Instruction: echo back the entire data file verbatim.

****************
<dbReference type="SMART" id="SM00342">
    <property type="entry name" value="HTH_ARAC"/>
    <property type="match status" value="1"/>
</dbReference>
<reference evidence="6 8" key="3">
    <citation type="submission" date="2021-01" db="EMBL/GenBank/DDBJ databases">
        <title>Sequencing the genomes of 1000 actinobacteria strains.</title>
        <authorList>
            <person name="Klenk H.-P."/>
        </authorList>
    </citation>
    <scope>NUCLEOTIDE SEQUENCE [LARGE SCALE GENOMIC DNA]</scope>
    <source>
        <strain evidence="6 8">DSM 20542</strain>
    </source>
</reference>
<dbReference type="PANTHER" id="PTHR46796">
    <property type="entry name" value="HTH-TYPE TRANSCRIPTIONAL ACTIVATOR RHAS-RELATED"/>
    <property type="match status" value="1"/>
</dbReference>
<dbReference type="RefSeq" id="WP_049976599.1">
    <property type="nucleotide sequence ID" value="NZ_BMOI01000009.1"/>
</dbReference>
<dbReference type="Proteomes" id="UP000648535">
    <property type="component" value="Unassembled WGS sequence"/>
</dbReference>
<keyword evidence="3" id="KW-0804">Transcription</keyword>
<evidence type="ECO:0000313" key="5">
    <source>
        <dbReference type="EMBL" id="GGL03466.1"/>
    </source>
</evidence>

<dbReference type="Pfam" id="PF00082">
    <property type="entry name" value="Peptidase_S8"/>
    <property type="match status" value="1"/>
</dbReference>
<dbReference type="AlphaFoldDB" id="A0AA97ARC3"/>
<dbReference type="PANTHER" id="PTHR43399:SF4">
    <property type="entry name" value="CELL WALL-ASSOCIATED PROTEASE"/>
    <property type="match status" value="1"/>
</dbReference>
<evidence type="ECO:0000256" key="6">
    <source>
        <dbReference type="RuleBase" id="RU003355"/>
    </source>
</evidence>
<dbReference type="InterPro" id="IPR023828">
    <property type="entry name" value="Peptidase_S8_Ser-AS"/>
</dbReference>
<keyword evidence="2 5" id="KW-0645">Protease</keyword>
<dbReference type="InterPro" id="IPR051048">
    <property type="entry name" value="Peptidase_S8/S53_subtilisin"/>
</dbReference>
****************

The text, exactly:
<dbReference type="SMART" id="SM00342">
    <property type="entry name" value="HTH_ARAC"/>
    <property type="match status" value="1"/>
</dbReference>
<reference evidence="6 8" key="3">
    <citation type="submission" date="2021-01" db="EMBL/GenBank/DDBJ databases">
        <title>Sequencing the genomes of 1000 actinobacteria strains.</title>
        <authorList>
            <person name="Klenk H.-P."/>
        </authorList>
    </citation>
    <scope>NUCLEOTIDE SEQUENCE [LARGE SCALE GENOMIC DNA]</scope>
    <source>
        <strain evidence="6 8">DSM 20542</strain>
    </source>
</reference>
<dbReference type="PANTHER" id="PTHR46796">
    <property type="entry name" value="HTH-TYPE TRANSCRIPTIONAL ACTIVATOR RHAS-RELATED"/>
    <property type="match status" value="1"/>
</dbReference>
<dbReference type="RefSeq" id="WP_049976599.1">
    <property type="nucleotide sequence ID" value="NZ_BMOI01000009.1"/>
</dbReference>
<dbReference type="Proteomes" id="UP000648535">
    <property type="component" value="Unassembled WGS sequence"/>
</dbReference>
<keyword evidence="3" id="KW-0804">Transcription</keyword>
<evidence type="ECO:0000313" key="5">
    <source>
        <dbReference type="EMBL" id="GGL03466.1"/>
    </source>
</evidence>

<dbReference type="Pfam" id="PF00082">
    <property type="entry name" value="Peptidase_S8"/>
    <property type="match status" value="1"/>
</dbReference>
<dbReference type="AlphaFoldDB" id="A0AA97ARC3"/>
<dbReference type="PANTHER" id="PTHR43399:SF4">
    <property type="entry name" value="CELL WALL-ASSOCIATED PROTEASE"/>
    <property type="match status" value="1"/>
</dbReference>
<evidence type="ECO:0000256" key="6">
    <source>
        <dbReference type="RuleBase" id="RU003355"/>
    </source>
</evidence>
<dbReference type="InterPro" id="IPR023828">
    <property type="entry name" value="Peptidase_S8_Ser-AS"/>
</dbReference>
<keyword evidence="2 5" id="KW-0645">Protease</keyword>
<dbReference type="InterPro" id="IPR051048">
    <property type="entry name" value="Peptidase_S8/S53_subtilisin"/>
</dbReference>